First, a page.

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Live Review: Santana, The Doobie Brothers

12 April 2017 | 11:36 am | Tobias Handke

"Santana's 1999 smash hit 'Smooth' leaves nobody in doubt that they're witnessing one of the greatest guitarists ever to shred the stage."

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Opening with their cover of Arthur Reid Reynolds' gospel favourite, Jesus Is Just Alright (reinvigorated by DC Talk in the '90s), American rock veterans The Doobie Brothers put on the kind of electric performance that's expected from a band with five decades of touring experience.

Looking spritely for their age, The Doobies offer a nostalgic trip through their extensive catalogue, with Takin' It To The Streets, Long Train Runnin', What A Fool Believes, China Grove and the band's number one smash Black Water demonstrating their rock pedigree. Dual vocalists Tom Johnston and Patrick Simmons have lost none of their spark, with the group's harmonies as delightful as ever. Listen To The Music brings their set to a close with a mass singalong as a bunch of oldies dance in the aisle, much to the annoyance of arena staff.

Identifiable by his signature fedora and thick black moustache, the great man Carlos Santana nonchalantly slinks on stage as the crowd goes wild. A rock'n'roll legend and guitar virtuoso, Santana spins a two-hour spell of positivity and good vibes through song, with Jingo, Let It Shine, Foo Foo and the sensual Maria Maria all received well by the appreciative crowd. Known as much for his original material as his interpretations of famous tracks, Santana doesn't disappoint with an extended jam of John Coltrane's A Love Supreme, an African-influenced take on Deon Jackson's Love Makes The World Go Round and the salsa groove of Tito Puente's Oye Como Va.

Spending most of his time positioned in front of two elaborate drum kits stationed in the middle of the stage, Santana is all business, occasionally taking time to preach a message of peace and love and urging fans not "to go along with the shit" the media and government are trying to sell. When he's playing, Santana is in a trance, eyes closed, fingers moving in a blur as he commands his custom PRS guitar like a man possessed by a higher power. It's quite the sight, as is the dynamic and extremely talented band that backs him. This eight-piece ensemble is the lifeblood of Santana's sound, infusing his arrangements with emotion and flair. Two drum kits, multiple keyboards, a set of bongos and a trumpet are all part of the set-up, along with the standard rhythm guitar and bass accompaniments. Santana's wife Cindy Blackman is incredible during her ten-minute drum solo, leaving the crowd in awe, while singers Andy Vargas and Ray Greene possess fantastic, soulful vocals that draw the audience in.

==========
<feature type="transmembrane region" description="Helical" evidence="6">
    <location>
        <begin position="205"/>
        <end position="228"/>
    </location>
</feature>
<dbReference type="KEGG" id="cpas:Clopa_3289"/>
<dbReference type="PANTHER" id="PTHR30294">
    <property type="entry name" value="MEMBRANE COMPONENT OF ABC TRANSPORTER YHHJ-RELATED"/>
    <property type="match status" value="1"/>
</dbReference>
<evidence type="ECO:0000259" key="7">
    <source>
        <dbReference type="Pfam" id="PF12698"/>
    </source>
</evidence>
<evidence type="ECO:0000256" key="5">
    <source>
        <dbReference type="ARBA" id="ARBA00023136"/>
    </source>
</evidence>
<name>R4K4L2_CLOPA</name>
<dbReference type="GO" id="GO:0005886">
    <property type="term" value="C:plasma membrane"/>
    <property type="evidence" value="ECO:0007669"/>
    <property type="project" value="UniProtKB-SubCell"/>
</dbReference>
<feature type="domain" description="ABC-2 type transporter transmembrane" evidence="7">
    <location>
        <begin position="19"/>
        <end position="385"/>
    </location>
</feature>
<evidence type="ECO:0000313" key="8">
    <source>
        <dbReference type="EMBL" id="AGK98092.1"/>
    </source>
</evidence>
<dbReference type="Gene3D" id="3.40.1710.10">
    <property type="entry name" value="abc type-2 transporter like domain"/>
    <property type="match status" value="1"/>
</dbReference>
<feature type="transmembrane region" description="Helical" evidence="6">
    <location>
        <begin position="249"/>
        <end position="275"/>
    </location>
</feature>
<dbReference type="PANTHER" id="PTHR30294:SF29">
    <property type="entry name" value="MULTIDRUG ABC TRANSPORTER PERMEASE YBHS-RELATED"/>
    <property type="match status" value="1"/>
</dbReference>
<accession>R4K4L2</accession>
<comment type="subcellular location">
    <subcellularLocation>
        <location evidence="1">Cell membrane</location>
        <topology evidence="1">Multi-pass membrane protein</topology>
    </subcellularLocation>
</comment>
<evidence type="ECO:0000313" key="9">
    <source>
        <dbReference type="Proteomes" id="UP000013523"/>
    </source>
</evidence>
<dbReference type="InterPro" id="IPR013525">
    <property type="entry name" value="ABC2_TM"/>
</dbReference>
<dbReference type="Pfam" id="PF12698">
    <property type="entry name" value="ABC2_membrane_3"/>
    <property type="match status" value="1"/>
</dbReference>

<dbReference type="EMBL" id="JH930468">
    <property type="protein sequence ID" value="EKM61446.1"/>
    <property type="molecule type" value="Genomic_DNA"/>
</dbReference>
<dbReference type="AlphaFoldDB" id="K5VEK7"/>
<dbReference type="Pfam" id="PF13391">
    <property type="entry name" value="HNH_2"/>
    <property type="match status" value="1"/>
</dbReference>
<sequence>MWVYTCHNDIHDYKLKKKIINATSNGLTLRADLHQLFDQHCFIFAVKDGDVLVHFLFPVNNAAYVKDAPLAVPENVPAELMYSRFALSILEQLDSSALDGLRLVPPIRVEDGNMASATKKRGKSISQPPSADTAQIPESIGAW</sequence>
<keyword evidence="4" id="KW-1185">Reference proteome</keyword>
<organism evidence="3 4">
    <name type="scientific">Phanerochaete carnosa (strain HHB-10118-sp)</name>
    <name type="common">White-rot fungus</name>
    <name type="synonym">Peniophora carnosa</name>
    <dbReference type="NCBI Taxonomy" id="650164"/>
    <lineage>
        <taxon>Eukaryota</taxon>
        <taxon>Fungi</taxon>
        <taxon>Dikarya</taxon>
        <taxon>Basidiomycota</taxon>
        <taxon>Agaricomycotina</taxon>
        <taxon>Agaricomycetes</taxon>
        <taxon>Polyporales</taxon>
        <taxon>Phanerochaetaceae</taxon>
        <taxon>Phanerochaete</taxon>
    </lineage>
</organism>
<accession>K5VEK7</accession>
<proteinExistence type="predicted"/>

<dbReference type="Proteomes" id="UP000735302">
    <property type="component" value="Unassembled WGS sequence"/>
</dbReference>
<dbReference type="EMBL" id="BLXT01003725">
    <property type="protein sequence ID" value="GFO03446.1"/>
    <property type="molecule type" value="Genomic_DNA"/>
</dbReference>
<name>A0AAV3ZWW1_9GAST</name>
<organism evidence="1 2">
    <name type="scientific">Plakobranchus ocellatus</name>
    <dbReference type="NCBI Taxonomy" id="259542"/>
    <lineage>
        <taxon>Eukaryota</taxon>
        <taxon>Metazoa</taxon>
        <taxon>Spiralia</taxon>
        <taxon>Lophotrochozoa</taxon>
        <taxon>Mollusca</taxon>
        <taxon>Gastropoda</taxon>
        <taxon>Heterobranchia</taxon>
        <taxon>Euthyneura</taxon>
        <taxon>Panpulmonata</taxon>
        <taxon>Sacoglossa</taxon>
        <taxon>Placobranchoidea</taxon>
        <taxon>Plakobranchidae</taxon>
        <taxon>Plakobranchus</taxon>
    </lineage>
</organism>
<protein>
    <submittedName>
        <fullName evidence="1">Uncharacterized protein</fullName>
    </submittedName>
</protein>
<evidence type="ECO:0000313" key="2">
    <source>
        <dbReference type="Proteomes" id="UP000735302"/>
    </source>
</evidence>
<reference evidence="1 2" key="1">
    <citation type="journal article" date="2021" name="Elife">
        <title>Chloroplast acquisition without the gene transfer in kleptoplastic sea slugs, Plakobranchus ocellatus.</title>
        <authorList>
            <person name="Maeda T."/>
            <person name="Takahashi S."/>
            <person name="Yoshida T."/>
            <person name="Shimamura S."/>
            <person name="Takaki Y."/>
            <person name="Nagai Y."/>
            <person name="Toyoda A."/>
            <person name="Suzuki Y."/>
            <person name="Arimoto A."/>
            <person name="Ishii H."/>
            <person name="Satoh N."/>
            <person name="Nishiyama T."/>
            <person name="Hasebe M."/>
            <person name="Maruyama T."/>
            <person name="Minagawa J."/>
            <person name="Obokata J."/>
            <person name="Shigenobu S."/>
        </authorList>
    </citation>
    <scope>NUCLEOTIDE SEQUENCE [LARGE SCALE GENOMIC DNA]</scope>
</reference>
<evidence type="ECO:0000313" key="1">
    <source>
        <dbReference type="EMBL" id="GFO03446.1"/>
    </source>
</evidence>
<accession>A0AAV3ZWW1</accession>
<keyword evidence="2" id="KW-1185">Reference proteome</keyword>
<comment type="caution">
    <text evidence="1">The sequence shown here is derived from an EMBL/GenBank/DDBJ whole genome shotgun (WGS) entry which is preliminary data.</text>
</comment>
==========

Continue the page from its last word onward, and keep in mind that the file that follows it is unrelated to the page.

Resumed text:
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Soul Sacrifice takes things up a notch as the opening strains of Fleetwood Mac's Black Magic Woman get everyone up on their feet. Enya's Orinoco Flow (Sail Away) is transformed into an up-tempo rocker before Santana presents a cake and flowers to one of his road crew as the crowd joins in on a rendition of Happy Birthday. The best is saved for last, though, as Santana's 1999 smash hit Smooth leaves nobody in doubt that they're witnessing one of the greatest guitarists ever to shred the stage.